Over 400 William S. Hart Union High School District teachers protested over their current contract negotations outside, and inside, the district’s board meeting on Wednesday.
Leaders and members of the Hart District Teachers Association complained the district’s proposal has amounted to “nothing” during recent negotiations. The HDTA negotiates wages and benefits ahead of every school year. For the 2023-2024 school year, the union proposed a 8.22% salary increase, a one-time “off-schedule” payment of 10% and an hourly rate increase to a minimum of $50.82.
The Hart district, according to the HDTA, countered by making a proposal that met none of the HDTA’s demands and offered “zero, zero and zero.” Teachers and HDTA organizers said the district’s proposal was insulting and took to the board’s public comment section to express their disappointment.
Marisa Caldwell, an instructional assistant for special education at Rancho Pico Junior High School, said during the board’s public comment session that since complaining about staff retention, due to pay, in November 2021, only three special education aides remained since then.
Caldwell detailed a story about her working conditions during her comment. According to Caldwell, a student was in crisis for 47 minutes and took three staff members to get the situation under control.
“Thankfully, we were able to help the student deescalate, but let me tell you — those 47 minutes felt like a lifetime when a student is trying to harm themselves, other students and you,” said Caldwell. “We keep our students safe at the expense of our own well-being. We leave at the end of the day with our hair pulled back, with bodily fluids on us with our clothes and possessions damaged, with scratches, with bruises, sometimes broken noses and we come back the next day, and every day, just to serve these students with love and dedication.”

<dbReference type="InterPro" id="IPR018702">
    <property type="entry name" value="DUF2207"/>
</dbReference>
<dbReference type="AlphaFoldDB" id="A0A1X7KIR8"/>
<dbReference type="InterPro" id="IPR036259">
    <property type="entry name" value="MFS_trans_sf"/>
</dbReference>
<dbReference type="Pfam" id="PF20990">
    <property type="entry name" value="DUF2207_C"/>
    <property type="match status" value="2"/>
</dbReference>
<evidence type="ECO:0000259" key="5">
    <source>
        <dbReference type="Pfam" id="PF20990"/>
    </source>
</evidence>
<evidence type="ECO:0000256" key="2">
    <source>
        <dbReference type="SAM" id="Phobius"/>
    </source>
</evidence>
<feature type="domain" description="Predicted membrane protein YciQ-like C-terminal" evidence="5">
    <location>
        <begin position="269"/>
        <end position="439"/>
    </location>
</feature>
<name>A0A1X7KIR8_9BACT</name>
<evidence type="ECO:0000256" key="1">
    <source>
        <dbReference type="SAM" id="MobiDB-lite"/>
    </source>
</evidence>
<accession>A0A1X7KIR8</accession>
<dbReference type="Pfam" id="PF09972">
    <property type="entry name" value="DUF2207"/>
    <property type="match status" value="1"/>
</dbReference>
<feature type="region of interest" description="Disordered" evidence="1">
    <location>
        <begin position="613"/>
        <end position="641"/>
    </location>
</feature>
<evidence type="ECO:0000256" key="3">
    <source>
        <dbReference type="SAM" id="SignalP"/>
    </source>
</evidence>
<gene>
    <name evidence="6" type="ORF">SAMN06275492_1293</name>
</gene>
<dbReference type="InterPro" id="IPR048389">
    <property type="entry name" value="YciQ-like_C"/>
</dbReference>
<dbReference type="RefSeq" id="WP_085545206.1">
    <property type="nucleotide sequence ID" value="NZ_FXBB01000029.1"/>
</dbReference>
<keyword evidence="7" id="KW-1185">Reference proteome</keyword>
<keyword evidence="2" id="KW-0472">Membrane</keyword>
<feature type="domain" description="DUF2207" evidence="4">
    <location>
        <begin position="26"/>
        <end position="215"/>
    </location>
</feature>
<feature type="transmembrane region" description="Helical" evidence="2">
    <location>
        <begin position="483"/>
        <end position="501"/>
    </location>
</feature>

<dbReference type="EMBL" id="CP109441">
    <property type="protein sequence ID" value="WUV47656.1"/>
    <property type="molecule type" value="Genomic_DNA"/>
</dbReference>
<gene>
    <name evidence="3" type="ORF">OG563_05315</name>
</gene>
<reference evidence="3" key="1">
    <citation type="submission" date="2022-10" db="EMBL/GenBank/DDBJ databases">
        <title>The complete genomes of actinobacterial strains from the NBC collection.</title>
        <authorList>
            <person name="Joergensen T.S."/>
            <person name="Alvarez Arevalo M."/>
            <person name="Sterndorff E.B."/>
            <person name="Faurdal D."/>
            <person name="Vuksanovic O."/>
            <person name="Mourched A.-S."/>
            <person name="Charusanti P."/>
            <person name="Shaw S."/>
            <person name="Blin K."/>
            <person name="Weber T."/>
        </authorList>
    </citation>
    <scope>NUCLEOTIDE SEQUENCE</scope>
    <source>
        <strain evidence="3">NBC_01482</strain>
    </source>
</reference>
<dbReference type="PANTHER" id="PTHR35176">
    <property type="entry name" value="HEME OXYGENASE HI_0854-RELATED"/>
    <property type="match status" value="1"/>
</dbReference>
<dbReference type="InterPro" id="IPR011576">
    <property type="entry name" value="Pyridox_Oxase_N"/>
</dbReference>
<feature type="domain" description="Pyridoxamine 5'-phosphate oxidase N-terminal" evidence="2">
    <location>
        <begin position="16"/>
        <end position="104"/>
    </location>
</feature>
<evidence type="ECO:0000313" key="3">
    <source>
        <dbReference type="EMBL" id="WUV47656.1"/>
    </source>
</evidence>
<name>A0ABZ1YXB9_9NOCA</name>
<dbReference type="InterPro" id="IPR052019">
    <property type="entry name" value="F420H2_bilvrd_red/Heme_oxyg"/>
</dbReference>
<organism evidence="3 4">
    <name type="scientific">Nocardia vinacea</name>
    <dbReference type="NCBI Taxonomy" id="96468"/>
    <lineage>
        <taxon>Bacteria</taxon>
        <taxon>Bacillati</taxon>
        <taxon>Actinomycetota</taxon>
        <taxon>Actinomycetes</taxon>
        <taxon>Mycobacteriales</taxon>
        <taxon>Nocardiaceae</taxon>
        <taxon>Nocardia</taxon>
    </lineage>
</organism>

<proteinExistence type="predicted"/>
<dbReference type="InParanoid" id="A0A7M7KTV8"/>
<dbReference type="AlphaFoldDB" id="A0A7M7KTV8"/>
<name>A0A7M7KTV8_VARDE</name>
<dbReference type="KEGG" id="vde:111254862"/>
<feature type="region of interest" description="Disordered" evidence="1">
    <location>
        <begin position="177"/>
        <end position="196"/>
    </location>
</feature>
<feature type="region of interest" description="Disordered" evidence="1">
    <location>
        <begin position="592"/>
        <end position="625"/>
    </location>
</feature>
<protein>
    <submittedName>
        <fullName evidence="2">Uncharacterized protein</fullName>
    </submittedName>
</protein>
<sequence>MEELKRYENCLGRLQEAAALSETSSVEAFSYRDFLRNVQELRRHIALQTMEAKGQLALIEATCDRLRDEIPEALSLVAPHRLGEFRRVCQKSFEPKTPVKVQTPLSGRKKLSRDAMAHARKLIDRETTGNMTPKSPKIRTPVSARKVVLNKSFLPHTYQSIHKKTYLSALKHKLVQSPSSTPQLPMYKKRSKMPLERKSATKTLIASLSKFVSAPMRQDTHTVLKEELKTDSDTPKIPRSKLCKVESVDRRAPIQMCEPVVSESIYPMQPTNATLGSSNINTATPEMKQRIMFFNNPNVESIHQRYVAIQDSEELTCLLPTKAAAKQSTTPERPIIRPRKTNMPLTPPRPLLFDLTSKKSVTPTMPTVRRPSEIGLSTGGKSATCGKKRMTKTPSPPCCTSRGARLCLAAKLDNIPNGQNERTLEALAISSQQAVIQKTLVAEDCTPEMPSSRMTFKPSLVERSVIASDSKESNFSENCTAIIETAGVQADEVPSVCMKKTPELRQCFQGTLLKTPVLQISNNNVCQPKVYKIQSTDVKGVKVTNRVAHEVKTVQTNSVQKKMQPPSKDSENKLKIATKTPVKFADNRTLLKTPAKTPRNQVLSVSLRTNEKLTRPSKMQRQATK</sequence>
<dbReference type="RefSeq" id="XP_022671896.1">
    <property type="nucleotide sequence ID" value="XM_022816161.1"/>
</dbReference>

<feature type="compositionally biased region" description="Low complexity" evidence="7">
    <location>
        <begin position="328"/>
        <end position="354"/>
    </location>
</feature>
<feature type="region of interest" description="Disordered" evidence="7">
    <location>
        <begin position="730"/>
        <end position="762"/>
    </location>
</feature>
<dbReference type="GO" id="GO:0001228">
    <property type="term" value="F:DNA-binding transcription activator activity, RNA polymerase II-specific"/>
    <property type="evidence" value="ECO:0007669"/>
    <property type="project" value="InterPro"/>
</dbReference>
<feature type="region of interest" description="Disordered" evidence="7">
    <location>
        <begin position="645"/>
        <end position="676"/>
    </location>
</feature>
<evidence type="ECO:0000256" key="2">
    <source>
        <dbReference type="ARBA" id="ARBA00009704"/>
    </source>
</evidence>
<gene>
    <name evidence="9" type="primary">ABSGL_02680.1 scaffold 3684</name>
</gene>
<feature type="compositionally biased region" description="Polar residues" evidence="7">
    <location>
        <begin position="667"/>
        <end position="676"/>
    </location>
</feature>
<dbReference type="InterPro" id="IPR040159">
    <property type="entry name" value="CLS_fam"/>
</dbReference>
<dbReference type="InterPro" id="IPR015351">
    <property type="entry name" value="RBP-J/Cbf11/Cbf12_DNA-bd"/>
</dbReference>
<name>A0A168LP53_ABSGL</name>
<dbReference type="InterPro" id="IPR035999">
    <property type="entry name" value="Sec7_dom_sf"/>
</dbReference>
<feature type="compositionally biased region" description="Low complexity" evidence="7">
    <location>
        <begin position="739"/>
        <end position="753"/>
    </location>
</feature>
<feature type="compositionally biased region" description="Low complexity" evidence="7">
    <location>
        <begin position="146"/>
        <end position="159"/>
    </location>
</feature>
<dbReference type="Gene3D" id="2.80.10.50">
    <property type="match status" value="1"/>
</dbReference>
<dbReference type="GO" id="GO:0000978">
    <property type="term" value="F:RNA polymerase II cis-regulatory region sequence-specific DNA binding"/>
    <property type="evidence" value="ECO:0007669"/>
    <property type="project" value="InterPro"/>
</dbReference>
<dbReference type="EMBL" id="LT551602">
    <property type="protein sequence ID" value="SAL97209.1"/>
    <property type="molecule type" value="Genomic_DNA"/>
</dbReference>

Caldwell challenged the board members to “walk a mile in someone else’s shoes” before they could determine what “fair pay” meant. Caldwell’s comment, along with other teachers from the HDTA, was met with applause from the many union members in the audience on Wednesday.
Bob Jensen, president of the board, said he was happy to see everyone, including the union’s president, John Minkus, show up and speak on behalf of teachers and that he hoped negotiations with the HDTA would conclude soon. Jensen could not comment on the negotiations themselves, though.
“Negotiations are confidential, but I would like to say that we, as a board, greatly appreciate our teachers,” said Jensen. “They work very hard and are extremely dedicated. We are most thankful for all they do to serve the students and families of the Hart district.”
In addition to the many union members’ comments and Minkus’ speech, 18 teachers were honored as teachers of the year at Wednesday’s board meeting. Minkus’ thanked the district for doing this, but wished they would also honor them by agreeing to their terms.
Minkus said the protest was prompted mainly because of the Hart district’s offer, or lack thereof, but that it also came from the frustration that negotiations were taking place so late. The HDTA hoped the talks would start at the end of last year, but the “sunshine process” took so long that a meeting couldn’t be scheduled with the district until mid-August. He wouldn’t go as far as to say he was optimistic about the outcomes of the negotiations, but did say negotiations were ongoing as he spoke to The Signal.
“Eighty-five percent of our membership, our community members, live in Santa Clarita Valley … we’re part of this community, we contribute to this community outside of the classroom,” said Minkus. “Teachers bend over backwards for all the kids in this valley and I just hope that we can… encourage that they support us in our endeavors.”